Observatories spiritual equivalent of ancient heiau

“It’s time to lead our people into the future.” So says the website of Imua TMT, a native-led coalition that supports the Thirty Meter Telescope on Mauna Kea on persuasive cultural, scientific and economic grounds.

On July 29 or 30, the Regents of the University of California will be meeting to discuss the university’s continued participation in the TMT project. As major stakeholders, they have been bombarded by protesters looking to derail the project by any means possible. Meanwhile, the voices of supporters — and there are many — have been conspicuous mostly by their reticence. Here’s a golden opportunity to correct the balance. To say your piece, send written comments to regentsoffice@ucop.edu by July 27.

I stand with the supporters of TMT for several reasons. The way I see it, contemporary observatories are the spiritual equivalent of the ancient heiau. The first Hawaiians found their way to these islands by celestial navigation, and the astronomers of the 21st century are their spiritual heirs. What’s more, jobs and scholarships and educational opportunities associated with the TMT project promise huge economic benefits to the Aloha State. In a post-pandemic world, these factors will loom larger than ever. And to top everything off, TMT is an aina-friendly project with low environmental impact. For a wealth of further fact-based, reliable information, please visit imuatmt.org.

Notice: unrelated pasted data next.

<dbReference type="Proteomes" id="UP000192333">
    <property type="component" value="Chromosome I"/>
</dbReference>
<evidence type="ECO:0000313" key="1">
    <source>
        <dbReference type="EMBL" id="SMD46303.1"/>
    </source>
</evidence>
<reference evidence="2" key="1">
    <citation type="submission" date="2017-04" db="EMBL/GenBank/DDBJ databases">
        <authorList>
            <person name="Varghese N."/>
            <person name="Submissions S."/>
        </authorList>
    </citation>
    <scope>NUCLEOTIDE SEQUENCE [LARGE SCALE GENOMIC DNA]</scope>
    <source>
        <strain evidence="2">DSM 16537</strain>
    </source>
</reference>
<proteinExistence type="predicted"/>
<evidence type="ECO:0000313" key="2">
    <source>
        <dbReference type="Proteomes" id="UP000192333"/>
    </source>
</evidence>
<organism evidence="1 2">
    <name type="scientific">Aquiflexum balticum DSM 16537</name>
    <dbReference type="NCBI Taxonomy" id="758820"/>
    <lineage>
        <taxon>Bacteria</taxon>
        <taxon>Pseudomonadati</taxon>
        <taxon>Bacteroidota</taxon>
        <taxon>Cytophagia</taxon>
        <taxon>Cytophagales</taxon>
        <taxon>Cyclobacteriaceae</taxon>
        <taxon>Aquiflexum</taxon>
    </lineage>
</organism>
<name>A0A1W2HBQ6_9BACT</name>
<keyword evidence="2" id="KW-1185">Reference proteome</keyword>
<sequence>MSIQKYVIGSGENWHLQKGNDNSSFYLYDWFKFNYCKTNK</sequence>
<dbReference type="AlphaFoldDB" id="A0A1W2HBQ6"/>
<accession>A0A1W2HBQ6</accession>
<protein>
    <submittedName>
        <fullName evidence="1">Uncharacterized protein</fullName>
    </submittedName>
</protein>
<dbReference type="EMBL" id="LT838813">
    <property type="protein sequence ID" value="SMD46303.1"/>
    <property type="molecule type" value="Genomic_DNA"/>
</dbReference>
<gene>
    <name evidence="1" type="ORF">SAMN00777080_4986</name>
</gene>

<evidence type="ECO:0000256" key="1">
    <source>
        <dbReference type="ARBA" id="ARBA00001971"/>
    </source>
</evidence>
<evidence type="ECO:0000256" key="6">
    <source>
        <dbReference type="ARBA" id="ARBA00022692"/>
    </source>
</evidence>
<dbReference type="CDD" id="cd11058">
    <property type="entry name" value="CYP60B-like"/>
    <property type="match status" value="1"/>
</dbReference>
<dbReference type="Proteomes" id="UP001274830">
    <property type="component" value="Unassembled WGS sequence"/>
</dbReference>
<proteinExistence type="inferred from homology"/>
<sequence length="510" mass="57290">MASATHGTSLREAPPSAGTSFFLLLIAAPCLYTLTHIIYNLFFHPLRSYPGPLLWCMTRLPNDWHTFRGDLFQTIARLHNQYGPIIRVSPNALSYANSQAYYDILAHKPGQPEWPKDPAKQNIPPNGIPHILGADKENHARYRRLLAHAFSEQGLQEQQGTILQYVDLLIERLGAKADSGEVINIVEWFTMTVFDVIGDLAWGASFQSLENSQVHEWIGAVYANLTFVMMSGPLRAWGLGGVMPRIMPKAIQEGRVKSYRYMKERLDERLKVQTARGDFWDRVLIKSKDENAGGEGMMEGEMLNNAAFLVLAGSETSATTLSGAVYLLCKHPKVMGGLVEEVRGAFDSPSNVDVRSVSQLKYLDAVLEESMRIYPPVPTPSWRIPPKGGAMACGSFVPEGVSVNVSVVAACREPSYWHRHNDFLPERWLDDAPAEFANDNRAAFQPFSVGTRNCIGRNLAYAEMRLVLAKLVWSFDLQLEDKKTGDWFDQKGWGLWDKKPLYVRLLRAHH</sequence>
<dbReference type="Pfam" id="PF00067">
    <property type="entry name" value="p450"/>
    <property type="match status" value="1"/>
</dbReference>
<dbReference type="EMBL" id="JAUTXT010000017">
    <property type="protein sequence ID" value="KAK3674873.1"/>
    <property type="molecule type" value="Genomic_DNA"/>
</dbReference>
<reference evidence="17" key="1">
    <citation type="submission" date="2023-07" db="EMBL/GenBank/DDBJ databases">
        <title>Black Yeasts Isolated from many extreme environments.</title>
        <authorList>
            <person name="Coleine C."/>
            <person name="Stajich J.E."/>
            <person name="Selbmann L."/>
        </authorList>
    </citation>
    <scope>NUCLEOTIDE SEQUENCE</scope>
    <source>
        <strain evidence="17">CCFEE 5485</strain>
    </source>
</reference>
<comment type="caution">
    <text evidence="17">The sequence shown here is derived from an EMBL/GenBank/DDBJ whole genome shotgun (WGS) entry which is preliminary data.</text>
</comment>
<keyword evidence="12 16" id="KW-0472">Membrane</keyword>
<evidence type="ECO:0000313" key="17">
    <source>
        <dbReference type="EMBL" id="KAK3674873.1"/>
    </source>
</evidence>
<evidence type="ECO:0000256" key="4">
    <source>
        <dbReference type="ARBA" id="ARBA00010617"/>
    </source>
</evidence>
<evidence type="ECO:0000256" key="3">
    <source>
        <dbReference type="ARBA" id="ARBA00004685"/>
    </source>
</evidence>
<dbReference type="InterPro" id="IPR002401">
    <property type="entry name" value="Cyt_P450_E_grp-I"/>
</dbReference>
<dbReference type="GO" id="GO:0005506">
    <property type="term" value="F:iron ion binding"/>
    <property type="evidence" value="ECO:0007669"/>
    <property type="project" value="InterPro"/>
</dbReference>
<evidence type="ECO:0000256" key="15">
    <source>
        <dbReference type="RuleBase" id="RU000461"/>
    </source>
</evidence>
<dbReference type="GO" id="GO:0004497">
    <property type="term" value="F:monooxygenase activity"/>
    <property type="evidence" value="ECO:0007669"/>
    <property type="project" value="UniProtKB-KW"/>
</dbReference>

Matthew Gurewitsch



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